Kaplan Meier curve showing a statistically significantly improved OS for patients with negative compared to positive CK19 immunoreactivity of their tumors; p&#x003C;0.00.

Figure 1: Kaplan Meier curve showing a statistically significantly improved OS for patients with negative compared to positive CK19 immunoreactivity of their tumors; p<0.00.

Table 2: Significant factors negatively affecting the outcome of OS





Non Smokers

Risk Drinker



Tumor Grade 2

No Perineural Invasion











Patients with positive CK19 immunoreactivity also had a significantly worse outcome regarding DSS than patients with negative CK19 immunoreactivity (p=0.001; Figure 2). In addition, DSS was affected by gender (men, log rank, p <.000), age (≥60 years, log rank, p =.001), smoking (yes, log rank, p =.040; no, log-rank, p =.010) alcohol (non risk drinker, log rank, p =.007), tumor staging (pT1, log rank, p =.011) and tumor grading (2, log rank, p =.036; Table 3).

Kaplan Meier curve showing a statistically significantly improved disease specific survival for patients with negative compared to positive CK19 immunoreactivity of their tumors; p=0.001.

Figure 2: Kaplan Meier curve showing a statistically significantly improved disease specific survival for patients with negative compared to positive CK19 immunoreactivity of their tumors; p=0.001.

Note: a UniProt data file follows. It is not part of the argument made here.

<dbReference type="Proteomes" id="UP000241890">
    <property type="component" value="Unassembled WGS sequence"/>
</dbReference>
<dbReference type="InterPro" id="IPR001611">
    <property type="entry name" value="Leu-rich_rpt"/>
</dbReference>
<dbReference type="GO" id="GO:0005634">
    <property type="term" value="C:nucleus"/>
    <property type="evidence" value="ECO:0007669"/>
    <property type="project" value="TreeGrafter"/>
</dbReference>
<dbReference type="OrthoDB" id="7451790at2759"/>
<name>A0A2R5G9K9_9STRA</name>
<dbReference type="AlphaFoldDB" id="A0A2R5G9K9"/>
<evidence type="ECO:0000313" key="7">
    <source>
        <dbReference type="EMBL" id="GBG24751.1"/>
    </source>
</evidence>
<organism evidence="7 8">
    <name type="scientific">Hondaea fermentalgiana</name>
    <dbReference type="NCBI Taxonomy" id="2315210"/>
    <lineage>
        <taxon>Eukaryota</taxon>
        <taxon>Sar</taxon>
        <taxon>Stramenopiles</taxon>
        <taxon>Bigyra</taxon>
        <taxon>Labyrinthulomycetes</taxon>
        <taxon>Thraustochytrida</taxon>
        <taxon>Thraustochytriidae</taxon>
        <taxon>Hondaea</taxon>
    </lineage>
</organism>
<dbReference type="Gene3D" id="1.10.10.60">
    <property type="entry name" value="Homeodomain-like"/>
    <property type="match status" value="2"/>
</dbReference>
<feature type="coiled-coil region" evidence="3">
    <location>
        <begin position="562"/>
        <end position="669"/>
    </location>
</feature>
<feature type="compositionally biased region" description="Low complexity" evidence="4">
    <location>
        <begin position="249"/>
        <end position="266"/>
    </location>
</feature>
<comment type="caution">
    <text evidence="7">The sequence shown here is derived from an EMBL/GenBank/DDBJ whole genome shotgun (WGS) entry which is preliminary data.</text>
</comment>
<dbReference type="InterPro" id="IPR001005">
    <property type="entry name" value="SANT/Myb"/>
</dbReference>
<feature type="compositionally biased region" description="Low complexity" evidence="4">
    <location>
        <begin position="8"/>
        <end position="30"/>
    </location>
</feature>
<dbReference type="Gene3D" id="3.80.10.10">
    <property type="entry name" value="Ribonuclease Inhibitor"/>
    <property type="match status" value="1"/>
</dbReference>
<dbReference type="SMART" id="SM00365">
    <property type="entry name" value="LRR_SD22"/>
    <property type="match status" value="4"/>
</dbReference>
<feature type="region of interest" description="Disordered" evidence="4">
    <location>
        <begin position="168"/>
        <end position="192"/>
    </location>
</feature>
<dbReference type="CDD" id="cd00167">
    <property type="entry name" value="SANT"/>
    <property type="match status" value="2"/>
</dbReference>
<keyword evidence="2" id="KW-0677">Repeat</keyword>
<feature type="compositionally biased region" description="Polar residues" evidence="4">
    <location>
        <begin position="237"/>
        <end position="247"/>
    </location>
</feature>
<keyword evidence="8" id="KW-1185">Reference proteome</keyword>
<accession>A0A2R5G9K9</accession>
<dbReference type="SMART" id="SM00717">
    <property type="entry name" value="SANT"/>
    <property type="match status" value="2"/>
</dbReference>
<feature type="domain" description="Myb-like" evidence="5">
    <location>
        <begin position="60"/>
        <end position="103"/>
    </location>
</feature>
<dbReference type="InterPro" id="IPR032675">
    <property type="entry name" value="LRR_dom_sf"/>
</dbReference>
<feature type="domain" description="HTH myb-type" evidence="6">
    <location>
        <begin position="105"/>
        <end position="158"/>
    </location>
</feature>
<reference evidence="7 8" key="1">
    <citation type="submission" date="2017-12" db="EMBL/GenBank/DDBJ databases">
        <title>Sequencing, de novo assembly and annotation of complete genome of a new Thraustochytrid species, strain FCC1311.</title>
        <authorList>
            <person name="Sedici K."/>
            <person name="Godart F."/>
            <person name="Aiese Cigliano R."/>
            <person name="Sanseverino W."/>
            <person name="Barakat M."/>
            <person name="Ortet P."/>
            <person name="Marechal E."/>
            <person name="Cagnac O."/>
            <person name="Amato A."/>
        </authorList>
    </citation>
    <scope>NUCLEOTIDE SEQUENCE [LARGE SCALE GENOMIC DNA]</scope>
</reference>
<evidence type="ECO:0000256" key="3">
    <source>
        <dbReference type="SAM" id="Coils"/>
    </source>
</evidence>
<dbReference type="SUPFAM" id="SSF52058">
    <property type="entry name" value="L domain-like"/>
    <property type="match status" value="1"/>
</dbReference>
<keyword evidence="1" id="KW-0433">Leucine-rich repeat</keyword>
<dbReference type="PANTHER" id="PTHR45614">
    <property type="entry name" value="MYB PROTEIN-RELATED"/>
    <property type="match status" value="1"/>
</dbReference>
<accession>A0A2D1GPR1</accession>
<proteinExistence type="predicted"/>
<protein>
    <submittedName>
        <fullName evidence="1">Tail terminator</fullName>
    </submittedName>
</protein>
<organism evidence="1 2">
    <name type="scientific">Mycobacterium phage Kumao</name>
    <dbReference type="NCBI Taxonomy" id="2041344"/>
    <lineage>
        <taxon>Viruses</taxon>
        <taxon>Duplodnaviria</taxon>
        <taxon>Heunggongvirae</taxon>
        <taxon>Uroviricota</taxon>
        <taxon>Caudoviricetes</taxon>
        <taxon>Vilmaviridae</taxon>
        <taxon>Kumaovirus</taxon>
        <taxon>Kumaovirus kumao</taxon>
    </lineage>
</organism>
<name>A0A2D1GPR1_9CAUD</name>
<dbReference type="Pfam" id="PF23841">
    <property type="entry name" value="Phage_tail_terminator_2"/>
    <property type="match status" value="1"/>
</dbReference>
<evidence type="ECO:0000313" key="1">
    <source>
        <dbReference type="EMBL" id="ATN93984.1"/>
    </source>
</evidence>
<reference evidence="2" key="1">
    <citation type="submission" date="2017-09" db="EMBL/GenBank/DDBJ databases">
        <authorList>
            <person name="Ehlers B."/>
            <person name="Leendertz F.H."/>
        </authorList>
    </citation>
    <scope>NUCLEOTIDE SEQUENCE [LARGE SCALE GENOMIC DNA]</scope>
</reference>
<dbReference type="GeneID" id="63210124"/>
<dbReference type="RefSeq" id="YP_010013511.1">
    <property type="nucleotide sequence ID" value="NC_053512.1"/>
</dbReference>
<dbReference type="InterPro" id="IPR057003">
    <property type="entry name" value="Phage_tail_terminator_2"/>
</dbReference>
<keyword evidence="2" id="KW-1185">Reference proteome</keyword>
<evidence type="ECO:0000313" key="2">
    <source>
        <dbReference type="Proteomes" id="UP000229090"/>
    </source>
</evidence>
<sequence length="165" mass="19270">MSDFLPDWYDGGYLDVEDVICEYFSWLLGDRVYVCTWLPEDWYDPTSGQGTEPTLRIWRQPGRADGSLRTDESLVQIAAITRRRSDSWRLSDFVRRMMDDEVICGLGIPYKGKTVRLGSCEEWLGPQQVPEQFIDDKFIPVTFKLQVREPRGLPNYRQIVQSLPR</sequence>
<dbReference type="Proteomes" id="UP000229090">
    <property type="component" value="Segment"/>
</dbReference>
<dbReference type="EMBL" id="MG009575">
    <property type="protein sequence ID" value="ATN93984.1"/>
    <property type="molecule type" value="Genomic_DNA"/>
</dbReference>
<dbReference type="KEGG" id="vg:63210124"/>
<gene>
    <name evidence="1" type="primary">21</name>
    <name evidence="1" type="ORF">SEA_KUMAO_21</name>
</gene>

Table 3: Significant negatively factors affecting the outcome of DSS





Non Smokers

Non Risk Drinker


Tumor Grade 2









There is still a significant difference in OS between patients with positive and negative CK19 immunoreactivity, after adjustment for demographic (age, smoking and alcohol) and known prognostic factors (pT, pN, tumor grading) (p=.010, Exp(B)=2.0349, 95% CI 1.231-4.482).

A Cox-Regression showed that alcohol (p=.026, Exp(B)=1.666, 95% CI 1.098-3.069) and tumor grading (p=.024, Exp(B)=1.916, 95% CI 1.0601-3.049) were significant predictors for the differences in OS between patients with positive and patients with negative CK19 immunoreactivity, whereas in DSS no demographic or prognostic factor was a statistically significant risk factor.